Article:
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    Canadian province of BC releases hydrogen strategy


Strategy will support blue and green hydrogen and initially target transport sector

by: Dale Lunan

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Canadian province of BC releases hydrogen strategy

The Canadian province of British Columbia released a hydrogen strategy July 6 which it said would support the development of blue and green hydrogen and help it reach its net-zero by 2050 aspirations.

“With our clean electricity, abundant natural resources and innovative companies, BC can be a world leader in the growing hydrogen economy – creating new clean-tech jobs and opportunities for people across the province,” Bruce Ralston, BC’s minister of energy, mines and low carbon innovation, said in releasing the strategy. “This strategy lays out the actions we will take together to realize this vision on the path to net-zero emissions by 2050.”

The strategy estimates BC’s hydrogen production capability at more than 2.2mn metric tons (mt)/year and suggests its use could reduce greenhouse gas emissions by 7.2mn mt/yr by 2050 – equivalent to about 11% of the province’s 2018 emissions.

Part of the province’s over-arching CleanBC strategy for addressing climate change, the hydrogen strategy includes 63 actions for government, industry and innovators to take during the short term (2020-2025), medium term (2025-2030) and long term (2030 and beyond). 

Immediate strategies include scaling up production of renewable hydrogen, establishing regional hydrogen hubs, deploying fuel cell electric vehicles (FCEV) in the medium- and heavy-duty transport sectors and establishing a regulatory framework for carbon capture and storage (CCS) that will enable the production of blue hydrogen with emissions that are similar to or lower than green hydrogen.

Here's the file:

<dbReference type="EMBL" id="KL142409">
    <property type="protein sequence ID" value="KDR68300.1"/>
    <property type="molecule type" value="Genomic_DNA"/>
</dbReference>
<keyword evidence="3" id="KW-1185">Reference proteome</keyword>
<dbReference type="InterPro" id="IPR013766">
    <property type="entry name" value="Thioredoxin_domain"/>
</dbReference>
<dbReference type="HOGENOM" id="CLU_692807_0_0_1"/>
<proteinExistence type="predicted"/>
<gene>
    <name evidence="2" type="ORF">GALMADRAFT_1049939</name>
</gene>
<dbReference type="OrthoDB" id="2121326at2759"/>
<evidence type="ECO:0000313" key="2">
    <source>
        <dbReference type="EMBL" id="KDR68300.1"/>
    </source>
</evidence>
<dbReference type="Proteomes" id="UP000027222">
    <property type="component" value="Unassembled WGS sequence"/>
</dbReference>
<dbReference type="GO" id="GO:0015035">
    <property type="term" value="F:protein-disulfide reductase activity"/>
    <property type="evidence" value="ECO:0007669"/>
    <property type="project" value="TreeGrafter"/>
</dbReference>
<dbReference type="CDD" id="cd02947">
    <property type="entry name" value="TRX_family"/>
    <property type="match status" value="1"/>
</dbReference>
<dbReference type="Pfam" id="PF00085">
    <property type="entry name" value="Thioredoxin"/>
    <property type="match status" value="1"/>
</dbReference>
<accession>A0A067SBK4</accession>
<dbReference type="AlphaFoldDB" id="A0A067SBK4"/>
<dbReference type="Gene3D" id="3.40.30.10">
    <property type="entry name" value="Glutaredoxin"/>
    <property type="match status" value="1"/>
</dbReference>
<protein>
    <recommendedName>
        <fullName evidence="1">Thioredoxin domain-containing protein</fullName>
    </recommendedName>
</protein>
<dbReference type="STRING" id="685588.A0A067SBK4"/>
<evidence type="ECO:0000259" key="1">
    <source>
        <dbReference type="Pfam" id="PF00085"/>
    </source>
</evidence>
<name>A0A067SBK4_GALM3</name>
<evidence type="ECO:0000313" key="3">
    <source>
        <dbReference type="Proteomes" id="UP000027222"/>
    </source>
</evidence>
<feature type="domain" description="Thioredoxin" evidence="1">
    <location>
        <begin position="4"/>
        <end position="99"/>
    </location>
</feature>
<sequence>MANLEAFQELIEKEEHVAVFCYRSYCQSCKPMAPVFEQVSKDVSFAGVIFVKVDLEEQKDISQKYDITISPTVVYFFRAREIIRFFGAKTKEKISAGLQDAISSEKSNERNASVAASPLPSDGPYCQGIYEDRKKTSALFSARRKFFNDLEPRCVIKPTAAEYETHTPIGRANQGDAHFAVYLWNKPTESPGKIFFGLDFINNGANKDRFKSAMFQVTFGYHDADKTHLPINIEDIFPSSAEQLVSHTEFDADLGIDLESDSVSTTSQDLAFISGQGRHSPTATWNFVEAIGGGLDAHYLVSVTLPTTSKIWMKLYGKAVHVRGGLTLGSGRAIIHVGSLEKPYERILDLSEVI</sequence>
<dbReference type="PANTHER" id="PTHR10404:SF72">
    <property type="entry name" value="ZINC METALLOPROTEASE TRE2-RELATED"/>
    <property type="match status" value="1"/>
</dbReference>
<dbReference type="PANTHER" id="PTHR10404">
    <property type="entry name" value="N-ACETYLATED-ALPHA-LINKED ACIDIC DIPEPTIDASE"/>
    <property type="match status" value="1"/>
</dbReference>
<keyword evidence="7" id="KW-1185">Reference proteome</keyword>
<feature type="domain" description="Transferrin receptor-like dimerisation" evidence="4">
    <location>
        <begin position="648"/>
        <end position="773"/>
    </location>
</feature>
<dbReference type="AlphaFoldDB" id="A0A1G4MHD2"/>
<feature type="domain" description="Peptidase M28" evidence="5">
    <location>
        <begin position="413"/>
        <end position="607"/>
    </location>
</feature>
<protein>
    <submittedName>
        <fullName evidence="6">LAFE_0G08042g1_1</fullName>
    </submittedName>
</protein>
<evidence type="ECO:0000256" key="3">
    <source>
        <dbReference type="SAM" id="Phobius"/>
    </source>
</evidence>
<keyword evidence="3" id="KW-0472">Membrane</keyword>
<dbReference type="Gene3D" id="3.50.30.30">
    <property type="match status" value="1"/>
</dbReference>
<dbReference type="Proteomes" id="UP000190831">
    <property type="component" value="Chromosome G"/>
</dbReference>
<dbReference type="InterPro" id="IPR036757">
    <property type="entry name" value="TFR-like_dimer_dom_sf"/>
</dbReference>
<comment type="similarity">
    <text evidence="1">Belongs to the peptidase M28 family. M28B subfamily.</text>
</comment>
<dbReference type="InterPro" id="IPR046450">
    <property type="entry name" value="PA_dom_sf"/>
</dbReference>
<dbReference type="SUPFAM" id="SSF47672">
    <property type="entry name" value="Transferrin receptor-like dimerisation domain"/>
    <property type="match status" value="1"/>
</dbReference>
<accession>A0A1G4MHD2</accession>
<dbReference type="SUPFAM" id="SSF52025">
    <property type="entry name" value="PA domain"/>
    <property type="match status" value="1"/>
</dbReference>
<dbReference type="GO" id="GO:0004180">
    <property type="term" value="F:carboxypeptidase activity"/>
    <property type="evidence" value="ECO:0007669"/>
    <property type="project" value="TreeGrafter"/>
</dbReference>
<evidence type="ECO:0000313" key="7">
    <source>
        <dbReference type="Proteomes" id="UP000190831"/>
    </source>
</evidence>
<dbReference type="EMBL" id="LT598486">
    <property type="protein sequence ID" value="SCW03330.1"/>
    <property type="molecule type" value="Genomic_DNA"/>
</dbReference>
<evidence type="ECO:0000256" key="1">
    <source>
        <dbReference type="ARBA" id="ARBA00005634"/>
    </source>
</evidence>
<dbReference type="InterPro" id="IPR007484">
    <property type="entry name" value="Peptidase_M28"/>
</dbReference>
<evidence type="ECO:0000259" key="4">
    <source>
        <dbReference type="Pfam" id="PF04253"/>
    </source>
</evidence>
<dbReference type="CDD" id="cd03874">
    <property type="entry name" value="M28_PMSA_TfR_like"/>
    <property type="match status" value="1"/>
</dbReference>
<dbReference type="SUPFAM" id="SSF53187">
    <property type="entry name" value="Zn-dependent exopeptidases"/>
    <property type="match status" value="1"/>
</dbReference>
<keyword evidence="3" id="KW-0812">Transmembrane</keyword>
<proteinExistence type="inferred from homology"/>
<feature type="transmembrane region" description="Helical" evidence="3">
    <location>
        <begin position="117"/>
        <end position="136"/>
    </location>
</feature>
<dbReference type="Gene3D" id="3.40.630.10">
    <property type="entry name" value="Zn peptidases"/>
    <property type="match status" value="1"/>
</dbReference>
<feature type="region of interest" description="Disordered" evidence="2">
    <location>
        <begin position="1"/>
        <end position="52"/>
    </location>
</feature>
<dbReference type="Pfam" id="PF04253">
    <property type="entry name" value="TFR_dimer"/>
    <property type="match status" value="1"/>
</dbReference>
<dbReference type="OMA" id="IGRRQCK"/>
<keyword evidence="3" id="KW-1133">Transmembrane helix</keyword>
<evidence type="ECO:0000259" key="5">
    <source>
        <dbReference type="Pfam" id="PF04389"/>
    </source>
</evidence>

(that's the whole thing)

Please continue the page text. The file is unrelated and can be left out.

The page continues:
Grey hydrogen, already widely used in the province’s refining and chemical sectors, will not be supported under the strategy.

The provincial government earmarked C$10mn over three years in its 2021 budget to develop policy on reducing the carbon intensity of fuel and advancing they hydrogen economy. And BC Hydro, the provincially-owned electric utility, recently introduced a discounted electricity rate for renewable hydrogen production.

Powertech Labs, a subsidiary of BC Hydro, will support the strategy by building and operating a light-duty hydrogen fuelling station that will also produce hydrogen on-site through electrolysis. The station will support a BC Hydro fuel-cell pilot and will be available for public use.

Ahead of releasing the hydrogen strategy, the government last week tweaked its Greenhouse Gas Reduction Regulation (GGRR) to allow utilities to make time-limited investments to stimulate domestic markets for hydrogen and renewable natural gas.

A key change raises the amount of RNG and other clean gases  including hydrogen – utilities can acquire, to 15% of system supply from 5% of system supply, a limitation that FortisBC, the province’s largest gas utility, was already bumping up against.

“Changes to the Greenhouse Gas Reduction Regulation are important to accelerate the growth of BC’s renewable gas supply,” FortisBC CEO Roger Dall’Antonia said. “By increasing the renewable gas cap and expanding the regulation to include other renewable gases, such as hydrogen, we’re entering an exciting new phase of renewable energy development that will accelerate the transformation of our natural gas infrastructure into a delivery system for carbon-neutral energy.”

Other changes to the GGRR broaden the methods by which utilities can acquire renewable gases, including RNG, green and waste hydrogen, synthesis gas and lignin, both of which can be produced from biomass and used to replace fossil natural gas in industrial heat applications, and link to inflation the existing C$30/gj price cap utilities can pay to acquire these renewable gases.